The Hard Truth: Data Science Isn’t for Everyone*Opdiee2PNe751uSP

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Lack of knowledge — Unused potential

The field of data science has become incredibly attractive because people have the illusion that it’s an easy-to-enter and high-reward field. Harvard Business Review called it the “sexiest job of the 21st century.” Dozens of online courses promise that only a few months of hard study can prepare anyone to land a data scientist position at a decent company. My personal experience further reinforces this notion: I started studying AI in September 2017 and got a job at an AI startup in January 2018. Four months of study seems very little time to learn enough of a field to land a job.

What solves this apparent incoherence is that there are different approaches to learn anything. If I had started studying AI theory since Turing and the early ideas of symbolic AI, I’d still be learning expert systems 4 years later. Instead, I took a brief course to get some basic knowledge on machine learning and then went directly to learn deep learning and coding. I used a top-down approach: Instead of setting the bases firmly, I learned by playing with the most immediate applications I could find.

However, this approach isn’t risk-free. If a person without a good math/statistical background — my example isn’t valid because I was an aerospace engineering undergrad — thinks that learning Python, TensorFlow, and some key architectures and models is enough to work in AI, they’d be strongly mistaken.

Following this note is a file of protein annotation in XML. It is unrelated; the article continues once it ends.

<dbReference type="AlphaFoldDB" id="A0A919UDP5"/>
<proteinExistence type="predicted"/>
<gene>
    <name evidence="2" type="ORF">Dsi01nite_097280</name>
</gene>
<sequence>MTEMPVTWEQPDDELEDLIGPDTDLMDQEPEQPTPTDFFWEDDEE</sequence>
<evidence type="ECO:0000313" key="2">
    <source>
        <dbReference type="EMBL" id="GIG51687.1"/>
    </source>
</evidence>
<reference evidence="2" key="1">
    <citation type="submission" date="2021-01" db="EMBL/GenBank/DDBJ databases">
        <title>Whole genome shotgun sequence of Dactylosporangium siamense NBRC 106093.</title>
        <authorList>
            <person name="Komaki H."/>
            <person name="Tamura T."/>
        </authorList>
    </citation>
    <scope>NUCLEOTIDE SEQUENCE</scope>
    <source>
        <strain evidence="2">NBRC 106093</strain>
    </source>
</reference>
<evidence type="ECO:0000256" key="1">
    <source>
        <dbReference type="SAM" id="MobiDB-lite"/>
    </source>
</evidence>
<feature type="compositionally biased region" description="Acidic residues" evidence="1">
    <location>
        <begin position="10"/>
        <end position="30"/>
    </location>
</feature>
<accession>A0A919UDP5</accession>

Recently, some articles about this topic — expressing diverse opinions — have been published in Towards Data Science. Soner Yıldırım wrote a popular post last month stating that a data scientist should know how to do the tasks of a data engineer. Earlier this week, Chris The Data Guy wrote a controversial article stating that an ML engineer doesn’t need math. And two days ago, Sarem Seitz published a piece arguing the exact opposite.

There’s always a trade-off. If we choose to spend more time coding and doing real projects, our theoretical understanding would be more shallow. If we choose to learn the groundwork and get in touch with every theory, algorithm, and technique, our practical skills would be more shallow. Whatever you do, if you don’t dedicate enough time to learn about a field, part of your potential would be unused. Your education would be only half-complete which could jeopardize your options to get a data science/AI job.


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